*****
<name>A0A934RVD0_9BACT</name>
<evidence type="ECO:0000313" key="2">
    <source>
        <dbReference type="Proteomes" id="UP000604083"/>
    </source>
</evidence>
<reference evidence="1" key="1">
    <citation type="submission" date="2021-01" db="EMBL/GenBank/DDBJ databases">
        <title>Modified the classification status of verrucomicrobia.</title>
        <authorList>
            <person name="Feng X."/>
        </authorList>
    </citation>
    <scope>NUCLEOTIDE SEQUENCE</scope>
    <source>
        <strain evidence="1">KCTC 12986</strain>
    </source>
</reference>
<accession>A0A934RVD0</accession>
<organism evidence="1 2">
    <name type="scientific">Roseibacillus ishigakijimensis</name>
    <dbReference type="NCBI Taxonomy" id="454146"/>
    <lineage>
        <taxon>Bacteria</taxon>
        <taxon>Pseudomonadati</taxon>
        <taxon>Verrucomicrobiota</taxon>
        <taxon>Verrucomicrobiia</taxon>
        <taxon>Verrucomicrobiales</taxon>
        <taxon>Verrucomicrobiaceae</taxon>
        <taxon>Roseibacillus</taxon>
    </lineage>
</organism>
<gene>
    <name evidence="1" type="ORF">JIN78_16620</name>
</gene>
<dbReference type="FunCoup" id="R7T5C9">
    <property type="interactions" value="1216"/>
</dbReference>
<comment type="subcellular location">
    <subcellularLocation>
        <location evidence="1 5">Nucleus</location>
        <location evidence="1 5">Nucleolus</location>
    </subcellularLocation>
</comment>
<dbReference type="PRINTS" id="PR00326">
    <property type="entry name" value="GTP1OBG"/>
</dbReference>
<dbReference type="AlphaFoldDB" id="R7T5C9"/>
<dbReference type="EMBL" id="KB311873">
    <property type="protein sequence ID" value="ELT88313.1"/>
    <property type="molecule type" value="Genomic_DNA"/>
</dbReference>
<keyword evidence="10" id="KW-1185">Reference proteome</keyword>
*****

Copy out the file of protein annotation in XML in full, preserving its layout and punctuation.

<name>A0A934RVD0_9BACT</name>
<evidence type="ECO:0000313" key="2">
    <source>
        <dbReference type="Proteomes" id="UP000604083"/>
    </source>
</evidence>
<reference evidence="1" key="1">
    <citation type="submission" date="2021-01" db="EMBL/GenBank/DDBJ databases">
        <title>Modified the classification status of verrucomicrobia.</title>
        <authorList>
            <person name="Feng X."/>
        </authorList>
    </citation>
    <scope>NUCLEOTIDE SEQUENCE</scope>
    <source>
        <strain evidence="1">KCTC 12986</strain>
    </source>
</reference>
<accession>A0A934RVD0</accession>
<organism evidence="1 2">
    <name type="scientific">Roseibacillus ishigakijimensis</name>
    <dbReference type="NCBI Taxonomy" id="454146"/>
    <lineage>
        <taxon>Bacteria</taxon>
        <taxon>Pseudomonadati</taxon>
        <taxon>Verrucomicrobiota</taxon>
        <taxon>Verrucomicrobiia</taxon>
        <taxon>Verrucomicrobiales</taxon>
        <taxon>Verrucomicrobiaceae</taxon>
        <taxon>Roseibacillus</taxon>
    </lineage>
</organism>
<gene>
    <name evidence="1" type="ORF">JIN78_16620</name>
</gene>
<dbReference type="FunCoup" id="R7T5C9">
    <property type="interactions" value="1216"/>
</dbReference>
<comment type="subcellular location">
    <subcellularLocation>
        <location evidence="1 5">Nucleus</location>
        <location evidence="1 5">Nucleolus</location>
    </subcellularLocation>
</comment>
<dbReference type="PRINTS" id="PR00326">
    <property type="entry name" value="GTP1OBG"/>
</dbReference>
<dbReference type="AlphaFoldDB" id="R7T5C9"/>
<dbReference type="EMBL" id="KB311873">
    <property type="protein sequence ID" value="ELT88313.1"/>
    <property type="molecule type" value="Genomic_DNA"/>
</dbReference>
<keyword evidence="10" id="KW-1185">Reference proteome</keyword>